Henry Dunant experienced the ravages of war while traveling to northern Italy to meet with Napoleon III in 1859. Deeply affected by the wounded men he saw, he immediately organized a voluntary aid service that would come to be known as the International Red Cross.
Meanwhile, America’s Civil War brought a former schoolteacher and government worker, Clara Barton, to the front to care for the wounded. Dedication and determination quickly earned Barton the appellation “Angel of the Battlefield.” After the war, Barton learned of the Red Cross Movement, established in 1863 by Dunant, and founded the American Association of the Red Cross in 1881. The American Red Cross then received a Congressional Charter in 1905.
In 1916, 57 years after the International Red Cross founding, local citizens successfully petitioned to establish a chapter in Arizona. In 1917, the Phoenix Chapter of the American Red Cross boasted more than 2,000 volunteers. The chapter was renamed the Central Arizona Chapter in 1918, and for a brief period from 1933 to 1938, it was known as the Maricopa County Chapter. In 1999, the chapter was re-chartered as the Grand Canyon Chapter. In 2003, the American Red Cross National Board of Governors approved the expansion of the chapter’s jurisdiction to 10 of Arizona’s 15 counties – Apache, Coconino, Gila, La Paz, Maricopa, Mohave, Navajo, Pinal, Yavapai and Yuma.
President William Howard Taft approved Arizona’s statehood Feb. 14, 1912. Women gained the right to vote in Arizona, which had a population of more than 204,000. Phoenix had 11,000-plus residents, while Maricopa County had more than 34,000. War had broken out in Europe in August 1914. By January 1915, Arizonans were beginning to feel interested in helping – the Red Cross became one channel for people to work through.
Under an organization plan by the American National Red Cross, each state had a board comprised of the governor of the state and three or more prominent citizens who were selected by a committee in Washington. Arizona had such a board with Governor George W.P. Hunt acting as ex-officio of the state board. Phoenix had two members in H.J. McClung, president of Phoenix National Bank and later director of the Valley Bank, and Dwight B. Heard, the state treasurer.
In January 1915, Charles J. O’Connor, director of the Pacific Division of the Red Cross, came to Phoenix for the purpose of organizing a chapter there. It was decided to start a chapter, and within a few days, 29 members were secured. Allan H. Williams was made temporary secretary. Although named the Phoenix Chapter, no important work was immediately undertaken, and the effort was allowed to lapse.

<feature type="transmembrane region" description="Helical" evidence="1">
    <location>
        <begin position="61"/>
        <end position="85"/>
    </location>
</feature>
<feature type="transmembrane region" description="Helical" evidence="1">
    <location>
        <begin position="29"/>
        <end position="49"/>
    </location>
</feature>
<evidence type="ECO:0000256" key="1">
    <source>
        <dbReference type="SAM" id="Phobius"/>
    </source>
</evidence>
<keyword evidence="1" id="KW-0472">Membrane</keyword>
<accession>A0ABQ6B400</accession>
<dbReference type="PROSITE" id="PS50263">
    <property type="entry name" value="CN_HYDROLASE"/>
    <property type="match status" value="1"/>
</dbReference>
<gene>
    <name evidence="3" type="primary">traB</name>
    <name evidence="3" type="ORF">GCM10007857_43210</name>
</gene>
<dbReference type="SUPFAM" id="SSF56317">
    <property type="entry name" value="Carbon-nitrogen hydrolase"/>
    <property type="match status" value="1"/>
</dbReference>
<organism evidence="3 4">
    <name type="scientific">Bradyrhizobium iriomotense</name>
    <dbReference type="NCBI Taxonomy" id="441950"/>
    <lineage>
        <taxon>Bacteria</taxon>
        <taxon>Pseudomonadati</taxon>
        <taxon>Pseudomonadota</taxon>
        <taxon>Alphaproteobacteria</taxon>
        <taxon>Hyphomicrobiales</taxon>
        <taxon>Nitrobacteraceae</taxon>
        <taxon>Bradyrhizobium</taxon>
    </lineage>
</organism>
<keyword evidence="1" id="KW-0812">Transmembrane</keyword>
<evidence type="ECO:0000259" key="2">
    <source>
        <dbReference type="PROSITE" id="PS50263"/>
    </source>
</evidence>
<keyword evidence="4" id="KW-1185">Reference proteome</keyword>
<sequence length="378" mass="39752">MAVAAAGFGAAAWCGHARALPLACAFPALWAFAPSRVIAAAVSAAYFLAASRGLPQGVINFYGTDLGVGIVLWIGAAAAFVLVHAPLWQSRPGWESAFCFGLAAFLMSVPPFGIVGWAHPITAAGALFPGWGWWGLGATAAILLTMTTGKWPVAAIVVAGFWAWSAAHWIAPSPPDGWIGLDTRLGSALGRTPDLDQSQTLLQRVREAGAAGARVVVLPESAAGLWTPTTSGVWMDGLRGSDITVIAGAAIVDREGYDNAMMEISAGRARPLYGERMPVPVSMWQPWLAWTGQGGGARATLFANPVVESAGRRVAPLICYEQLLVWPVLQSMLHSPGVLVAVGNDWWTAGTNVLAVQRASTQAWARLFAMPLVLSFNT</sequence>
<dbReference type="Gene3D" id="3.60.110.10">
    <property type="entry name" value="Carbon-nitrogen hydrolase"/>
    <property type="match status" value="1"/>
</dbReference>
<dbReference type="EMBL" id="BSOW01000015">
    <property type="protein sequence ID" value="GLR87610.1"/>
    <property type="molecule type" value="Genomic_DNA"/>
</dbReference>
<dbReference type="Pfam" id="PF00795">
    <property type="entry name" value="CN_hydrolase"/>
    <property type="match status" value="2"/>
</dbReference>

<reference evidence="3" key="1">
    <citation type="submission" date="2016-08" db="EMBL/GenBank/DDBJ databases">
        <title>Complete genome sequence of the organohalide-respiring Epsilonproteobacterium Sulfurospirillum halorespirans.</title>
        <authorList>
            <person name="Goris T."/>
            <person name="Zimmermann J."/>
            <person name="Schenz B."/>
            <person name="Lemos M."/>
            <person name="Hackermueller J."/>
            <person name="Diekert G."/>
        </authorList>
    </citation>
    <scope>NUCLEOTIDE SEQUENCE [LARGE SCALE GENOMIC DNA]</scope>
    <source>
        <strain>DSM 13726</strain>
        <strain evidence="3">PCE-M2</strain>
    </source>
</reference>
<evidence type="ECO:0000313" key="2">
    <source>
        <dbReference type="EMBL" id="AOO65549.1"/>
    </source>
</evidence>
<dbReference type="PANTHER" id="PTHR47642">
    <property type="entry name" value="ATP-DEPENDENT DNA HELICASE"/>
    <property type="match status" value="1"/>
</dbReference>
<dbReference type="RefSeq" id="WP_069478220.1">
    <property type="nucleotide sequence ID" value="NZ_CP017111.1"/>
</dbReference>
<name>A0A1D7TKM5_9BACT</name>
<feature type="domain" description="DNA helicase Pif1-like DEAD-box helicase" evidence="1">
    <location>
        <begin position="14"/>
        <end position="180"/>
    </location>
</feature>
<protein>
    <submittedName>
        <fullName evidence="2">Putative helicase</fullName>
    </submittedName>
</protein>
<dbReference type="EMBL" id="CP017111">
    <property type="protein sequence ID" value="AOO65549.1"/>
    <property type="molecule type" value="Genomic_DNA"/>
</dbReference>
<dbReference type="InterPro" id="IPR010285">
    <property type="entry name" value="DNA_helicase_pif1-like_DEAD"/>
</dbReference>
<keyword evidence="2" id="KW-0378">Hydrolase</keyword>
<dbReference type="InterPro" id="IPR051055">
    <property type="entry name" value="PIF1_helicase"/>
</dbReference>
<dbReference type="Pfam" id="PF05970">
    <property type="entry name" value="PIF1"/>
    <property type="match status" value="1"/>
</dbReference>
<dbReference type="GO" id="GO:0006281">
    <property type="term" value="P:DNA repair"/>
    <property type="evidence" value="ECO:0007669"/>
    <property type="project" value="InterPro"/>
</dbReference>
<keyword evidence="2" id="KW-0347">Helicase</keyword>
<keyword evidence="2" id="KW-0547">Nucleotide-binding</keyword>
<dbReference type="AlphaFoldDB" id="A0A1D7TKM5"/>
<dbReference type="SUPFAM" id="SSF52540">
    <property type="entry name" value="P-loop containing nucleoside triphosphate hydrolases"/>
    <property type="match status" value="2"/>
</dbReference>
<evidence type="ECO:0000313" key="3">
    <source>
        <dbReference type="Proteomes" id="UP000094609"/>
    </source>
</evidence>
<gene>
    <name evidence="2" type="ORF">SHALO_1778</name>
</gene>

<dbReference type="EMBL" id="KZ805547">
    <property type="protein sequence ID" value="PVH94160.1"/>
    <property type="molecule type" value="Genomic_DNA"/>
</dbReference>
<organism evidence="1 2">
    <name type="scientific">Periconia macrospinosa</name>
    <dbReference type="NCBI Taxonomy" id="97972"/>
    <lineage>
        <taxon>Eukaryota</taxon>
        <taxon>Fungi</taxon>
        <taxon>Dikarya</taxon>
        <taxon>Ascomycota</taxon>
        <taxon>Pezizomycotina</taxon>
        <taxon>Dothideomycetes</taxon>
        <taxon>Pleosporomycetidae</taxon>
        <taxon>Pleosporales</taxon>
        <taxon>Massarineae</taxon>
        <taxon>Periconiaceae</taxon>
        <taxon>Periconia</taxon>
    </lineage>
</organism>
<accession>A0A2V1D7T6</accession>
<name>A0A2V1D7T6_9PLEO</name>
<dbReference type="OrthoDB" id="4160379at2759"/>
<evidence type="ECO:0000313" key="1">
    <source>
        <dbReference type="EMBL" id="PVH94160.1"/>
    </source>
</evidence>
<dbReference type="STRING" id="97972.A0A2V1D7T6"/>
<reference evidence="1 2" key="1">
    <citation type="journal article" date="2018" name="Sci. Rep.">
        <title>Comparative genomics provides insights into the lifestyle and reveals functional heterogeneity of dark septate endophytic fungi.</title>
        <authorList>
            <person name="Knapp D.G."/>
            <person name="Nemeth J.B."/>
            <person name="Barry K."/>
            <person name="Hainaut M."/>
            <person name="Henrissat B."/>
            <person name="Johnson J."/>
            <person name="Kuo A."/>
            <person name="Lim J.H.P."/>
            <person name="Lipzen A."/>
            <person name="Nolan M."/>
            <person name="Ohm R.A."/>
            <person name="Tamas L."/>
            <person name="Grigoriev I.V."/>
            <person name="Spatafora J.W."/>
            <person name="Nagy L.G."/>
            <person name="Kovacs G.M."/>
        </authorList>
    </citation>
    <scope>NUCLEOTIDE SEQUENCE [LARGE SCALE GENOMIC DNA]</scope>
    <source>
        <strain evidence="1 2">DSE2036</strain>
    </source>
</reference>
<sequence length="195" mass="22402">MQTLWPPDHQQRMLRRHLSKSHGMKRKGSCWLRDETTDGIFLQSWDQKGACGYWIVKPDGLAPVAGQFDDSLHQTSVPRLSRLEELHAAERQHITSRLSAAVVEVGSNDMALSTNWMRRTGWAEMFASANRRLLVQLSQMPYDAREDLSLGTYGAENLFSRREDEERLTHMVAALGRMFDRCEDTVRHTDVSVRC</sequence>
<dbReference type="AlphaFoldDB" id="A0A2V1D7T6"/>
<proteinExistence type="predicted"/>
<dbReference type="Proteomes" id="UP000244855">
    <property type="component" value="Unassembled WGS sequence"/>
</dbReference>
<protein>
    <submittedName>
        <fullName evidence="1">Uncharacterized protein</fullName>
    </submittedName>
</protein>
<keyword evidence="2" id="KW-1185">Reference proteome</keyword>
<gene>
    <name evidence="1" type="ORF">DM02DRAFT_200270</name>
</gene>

By June 1916, America was talking about the war in Europe in earnest. On June 27, 1916, a meeting of the original 29 members was held and a petition was signed and sent to Washington, asking that a Congressional Charter be granted. On July 8, 1916, John Dennett Jr. was appointed chairman and other officers were elected preparatory to a permanent organization.
On July 25, 1916, the organization was officially chartered as the Phoenix Chapter of the American National Red Cross. Officers were elected, membership was quickly increased to 235 and a first aid class was formed. The first annual meeting of the new chapter was held Oct. 26, 1916, at which time John D. Loper was named the first permanent chairman. The treasurer’s report showed a balance on hand of $464.31.
The “Zimmerman Note” further prompted concern in Arizona, and by February 1917, plans were received for organizing other chapters to meet emergency needs in the event war was declared. In the first war fund drive of June 1917, $35,000 was raised.
When the U.S. officially entered The Great War on April 6, 1917, the chapter had no branches or auxiliaries and only 584 members in Phoenix. But by the time of the first Christmas membership drive in December 1917, the chapter had established 12 branches and secured 5,000 additional members.
In January 1918, the name of the chapter was changed to Central Arizona Chapter. In the second war fund drive of May 1918, the chapter and its branches and auxiliaries raised $129,000 for the war relief effort. By the Christmas membership drive of December 1918, the chapter had 13 branches, nine auxiliaries and a membership of 14,293.
When the chapter first began its war production work, rooms were taken in the Phoenix Chamber of Commerce building. By July 1918, the work had increased to such an extent that the chapter took over an unoccupied school building. This building was renovated and made the center of all war work activity in Phoenix. Accommodating over a half dozen other organizations, the building was given the name “War Work Building.”
A history compiled in June 1919 stated that, “The area covered by the chapter is as large as many states. The western outpost is the Branch at Parker, approximately 165 miles from Phoenix. The territory covered extends to Winkelman on the east, 140 miles from Phoenix. The southern point covered by the chapter is at Gila Bend, 75 miles from Phoenix, while the northern point is at Wickenburg, 50 miles from Phoenix. In all, about 20,000 square miles are included in the chapter’s territory.” In addition to the Central Arizona Chapter, Arizona had chapters in both northern and southern Arizona. The state’s population was nearing 335,000.